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F.18. intarray

The intarray module provides a number of useful functions and operators for manipulating null-free arrays of integers. There is also support for indexed searches using some of the operators.

All of these operations will throw an error if a supplied array contains any NULL elements.

Many of these operations are only sensible for one-dimensional arrays. Although they will accept input arrays of more dimensions, the data is treated as though it were a linear array in storage order.

F.18.1. intarray Functions and Operators

The functions provided by the intarray module are shown in Table F-8, the operators in Table F-9.

Table F-8. intarray Functions

Function Return Type Description Example Result
icount(int[]) int number of elements in array icount('{1,2,3}'::int[]) 3
sort(int[], text dir) int[] sort array — dir must be asc or desc sort('{1,2,3}'::int[], 'desc') {3,2,1}
sort(int[]) int[] sort in ascending order sort(array[11,77,44]) {11,44,77}
sort_asc(int[]) int[] sort in ascending order
sort_desc(int[]) int[] sort in descending order
uniq(int[]) int[] remove adjacent duplicates uniq(sort('{1,2,3,2,1}'::int[])) {1,2,3}
idx(int[], int item) int index of first element matching item (0 if none) idx(array[11,22,33,22,11], 22) 2
subarray(int[], int start, int len) int[] portion of array starting at position start, len elements subarray('{1,2,3,2,1}'::int[], 2, 3) {2,3,2}
subarray(int[], int start) int[] portion of array starting at position start subarray('{1,2,3,2,1}'::int[], 2) {2,3,2,1}
intset(int) int[] make single-element array intset(42) {42}

Table F-9. intarray Operators

Operator Returns Description
int[] && int[] boolean overlap — true if arrays have at least one common element
int[] @> int[] boolean contains — true if left array contains right array
int[] <@ int[] boolean contained — true if left array is contained in right array
# int[] int number of elements in array
int[] # int int index (same as idx function)
int[] + int int[] push element onto array (add it to end of array)
int[] + int[] int[] array concatenation (right array added to the end of left one)
int[] - int int[] remove entries matching right argument from array
int[] - int[] int[] remove elements of right array from left
int[] | int int[] union of arguments
int[] | int[] int[] union of arrays
int[] & int[] int[] intersection of arrays
int[] @@ query_int boolean true if array satisfies query (see below)
query_int ~~ int[] boolean true if array satisfies query (commutator of @@)

(Before PostgreSQL 8.2, the containment operators @> and <@ were respectively called @ and ~. These names are still available, but are deprecated and will eventually be retired. Notice that the old names are reversed from the convention formerly followed by the core geometric data types!)

The operators &&, @> and <@ are equivalent to PostgreSQL's built-in operators of the same names, except that they work only on integer arrays that do not contain nulls, while the built-in operators work for any array type. This restriction makes them faster than the built-in operators in many cases.

The @@ and ~~ operators test whether an array satisfies a query, which is expressed as a value of a specialized data type query_int. A query consists of integer values that are checked against the elements of the array, possibly combined using the operators & (AND), | (OR), and ! (NOT). Parentheses can be used as needed. For example, the query 1&(2|3) matches arrays that contain 1 and also contain either 2 or 3.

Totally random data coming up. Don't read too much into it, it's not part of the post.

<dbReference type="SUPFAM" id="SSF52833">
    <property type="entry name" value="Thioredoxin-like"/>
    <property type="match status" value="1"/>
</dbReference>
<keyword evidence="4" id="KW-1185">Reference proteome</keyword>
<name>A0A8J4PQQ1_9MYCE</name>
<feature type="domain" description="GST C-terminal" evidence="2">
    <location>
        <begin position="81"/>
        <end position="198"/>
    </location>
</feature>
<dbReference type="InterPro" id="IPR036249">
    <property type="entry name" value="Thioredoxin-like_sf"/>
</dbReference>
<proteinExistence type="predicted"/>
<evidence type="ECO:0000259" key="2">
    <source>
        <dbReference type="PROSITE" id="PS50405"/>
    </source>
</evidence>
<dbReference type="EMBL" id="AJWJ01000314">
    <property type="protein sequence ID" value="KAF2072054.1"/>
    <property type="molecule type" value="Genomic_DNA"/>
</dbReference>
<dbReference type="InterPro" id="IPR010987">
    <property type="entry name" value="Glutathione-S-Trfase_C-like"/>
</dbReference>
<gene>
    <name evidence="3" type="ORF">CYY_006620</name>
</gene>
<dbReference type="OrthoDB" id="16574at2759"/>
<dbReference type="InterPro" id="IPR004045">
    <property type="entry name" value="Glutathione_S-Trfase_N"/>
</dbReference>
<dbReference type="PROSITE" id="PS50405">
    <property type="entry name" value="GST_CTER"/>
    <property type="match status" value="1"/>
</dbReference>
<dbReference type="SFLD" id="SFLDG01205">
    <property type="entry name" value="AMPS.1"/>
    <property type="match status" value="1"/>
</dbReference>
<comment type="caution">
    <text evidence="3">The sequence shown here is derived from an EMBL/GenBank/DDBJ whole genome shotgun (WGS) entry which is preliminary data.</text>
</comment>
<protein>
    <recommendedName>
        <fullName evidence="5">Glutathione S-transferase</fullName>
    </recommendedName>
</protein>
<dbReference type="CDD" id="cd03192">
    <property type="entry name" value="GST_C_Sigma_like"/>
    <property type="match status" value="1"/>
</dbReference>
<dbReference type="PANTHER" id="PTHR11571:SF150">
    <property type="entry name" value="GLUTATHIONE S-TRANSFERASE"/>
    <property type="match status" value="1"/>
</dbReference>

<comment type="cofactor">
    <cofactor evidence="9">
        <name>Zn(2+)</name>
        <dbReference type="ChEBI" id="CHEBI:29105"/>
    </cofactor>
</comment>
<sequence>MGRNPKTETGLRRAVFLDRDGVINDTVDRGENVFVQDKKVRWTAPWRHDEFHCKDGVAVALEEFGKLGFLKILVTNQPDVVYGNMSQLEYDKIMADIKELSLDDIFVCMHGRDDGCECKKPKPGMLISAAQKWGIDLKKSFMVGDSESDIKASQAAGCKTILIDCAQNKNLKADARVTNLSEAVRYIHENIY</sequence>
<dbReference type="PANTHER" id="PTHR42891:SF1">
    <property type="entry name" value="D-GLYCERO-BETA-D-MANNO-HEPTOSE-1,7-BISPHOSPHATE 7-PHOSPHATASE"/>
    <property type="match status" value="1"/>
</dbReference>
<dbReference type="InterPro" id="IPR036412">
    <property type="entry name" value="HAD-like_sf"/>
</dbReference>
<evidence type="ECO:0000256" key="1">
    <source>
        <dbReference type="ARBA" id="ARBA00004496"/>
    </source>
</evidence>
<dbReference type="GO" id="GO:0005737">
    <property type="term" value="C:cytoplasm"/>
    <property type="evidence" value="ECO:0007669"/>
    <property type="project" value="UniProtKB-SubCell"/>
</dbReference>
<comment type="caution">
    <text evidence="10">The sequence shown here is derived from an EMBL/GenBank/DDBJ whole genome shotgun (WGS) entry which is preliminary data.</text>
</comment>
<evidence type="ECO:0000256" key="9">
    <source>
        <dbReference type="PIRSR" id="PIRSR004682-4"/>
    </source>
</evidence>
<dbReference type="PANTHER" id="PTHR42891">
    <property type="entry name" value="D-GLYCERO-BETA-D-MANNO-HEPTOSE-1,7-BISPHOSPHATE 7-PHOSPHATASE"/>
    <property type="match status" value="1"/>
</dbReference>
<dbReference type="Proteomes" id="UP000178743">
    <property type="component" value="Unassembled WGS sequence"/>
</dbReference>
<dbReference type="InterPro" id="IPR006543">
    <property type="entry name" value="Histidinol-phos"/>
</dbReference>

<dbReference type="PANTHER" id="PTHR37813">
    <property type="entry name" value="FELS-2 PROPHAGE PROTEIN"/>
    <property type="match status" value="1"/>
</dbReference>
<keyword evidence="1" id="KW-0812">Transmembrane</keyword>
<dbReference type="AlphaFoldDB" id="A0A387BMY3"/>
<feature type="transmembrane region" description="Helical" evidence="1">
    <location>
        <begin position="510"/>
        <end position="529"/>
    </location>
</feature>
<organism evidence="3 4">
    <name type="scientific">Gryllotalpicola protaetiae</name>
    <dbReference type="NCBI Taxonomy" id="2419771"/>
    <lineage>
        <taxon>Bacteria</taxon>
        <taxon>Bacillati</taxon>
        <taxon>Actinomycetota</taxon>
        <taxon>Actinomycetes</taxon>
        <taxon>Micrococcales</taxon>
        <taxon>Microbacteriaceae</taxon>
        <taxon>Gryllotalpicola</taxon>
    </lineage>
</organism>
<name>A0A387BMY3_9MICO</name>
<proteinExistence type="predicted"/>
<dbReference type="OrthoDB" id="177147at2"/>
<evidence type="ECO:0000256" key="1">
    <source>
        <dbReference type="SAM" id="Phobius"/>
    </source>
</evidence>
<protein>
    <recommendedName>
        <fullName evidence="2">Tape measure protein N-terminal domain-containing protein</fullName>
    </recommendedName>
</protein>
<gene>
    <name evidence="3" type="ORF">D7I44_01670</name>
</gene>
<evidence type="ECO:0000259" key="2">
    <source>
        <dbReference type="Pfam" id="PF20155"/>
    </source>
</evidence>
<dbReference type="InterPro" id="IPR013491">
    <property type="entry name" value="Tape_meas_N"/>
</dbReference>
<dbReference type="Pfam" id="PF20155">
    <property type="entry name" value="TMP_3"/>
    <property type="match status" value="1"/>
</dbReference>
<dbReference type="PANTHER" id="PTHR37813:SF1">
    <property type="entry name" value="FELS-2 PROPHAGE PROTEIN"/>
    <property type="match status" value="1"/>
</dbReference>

F.18.2. Index Support

intarray provides index support for the &&, @>, <@, and @@ operators, as well as regular array equality.

Two GiST index operator classes are provided: gist__int_ops (used by default) is suitable for small- to medium-size data sets, while gist__intbig_ops uses a larger signature and is more suitable for indexing large data sets (i.e., columns containing a large number of distinct array values). The implementation uses an RD-tree data structure with built-in lossy compression.

There is also a non-default GIN operator class gin__int_ops supporting the same operators.

The choice between GiST and GIN indexing depends on the relative performance characteristics of GiST and GIN, which are discussed elsewhere. As a rule of thumb, a GIN index is faster to search than a GiST index, but slower to build or update; so GIN is better suited for static data and GiST for often-updated data.

F.18.3. Example

-- a message can be in one or more "sections"
CREATE TABLE message (mid INT PRIMARY KEY, sections INT[], ...);

-- create specialized index
CREATE INDEX message_rdtree_idx ON message USING GIST (sections gist__int_ops);

-- select messages in section 1 OR 2 - OVERLAP operator
SELECT message.mid FROM message WHERE message.sections && '{1,2}';

-- select messages in sections 1 AND 2 - CONTAINS operator
SELECT message.mid FROM message WHERE message.sections @> '{1,2}';

-- the same, using QUERY operator
SELECT message.mid FROM message WHERE message.sections @@ '1&2'::query_int;

F.18.4. Benchmark

The source directory contrib/intarray/bench contains a benchmark test suite. To run:

cd .../bench
createdb TEST
psql TEST < ../_int.sql
./create_test.pl | psql TEST
./bench.pl

The bench.pl script has numerous options, which are displayed when it is run without any arguments.

F.18.5. Authors

All work was done by Teodor Sigaev () and Oleg Bartunov (). See http://www.sai.msu.su/~megera/postgres/gist/ for additional information. Andrey Oktyabrski did a great work on adding new functions and operations.

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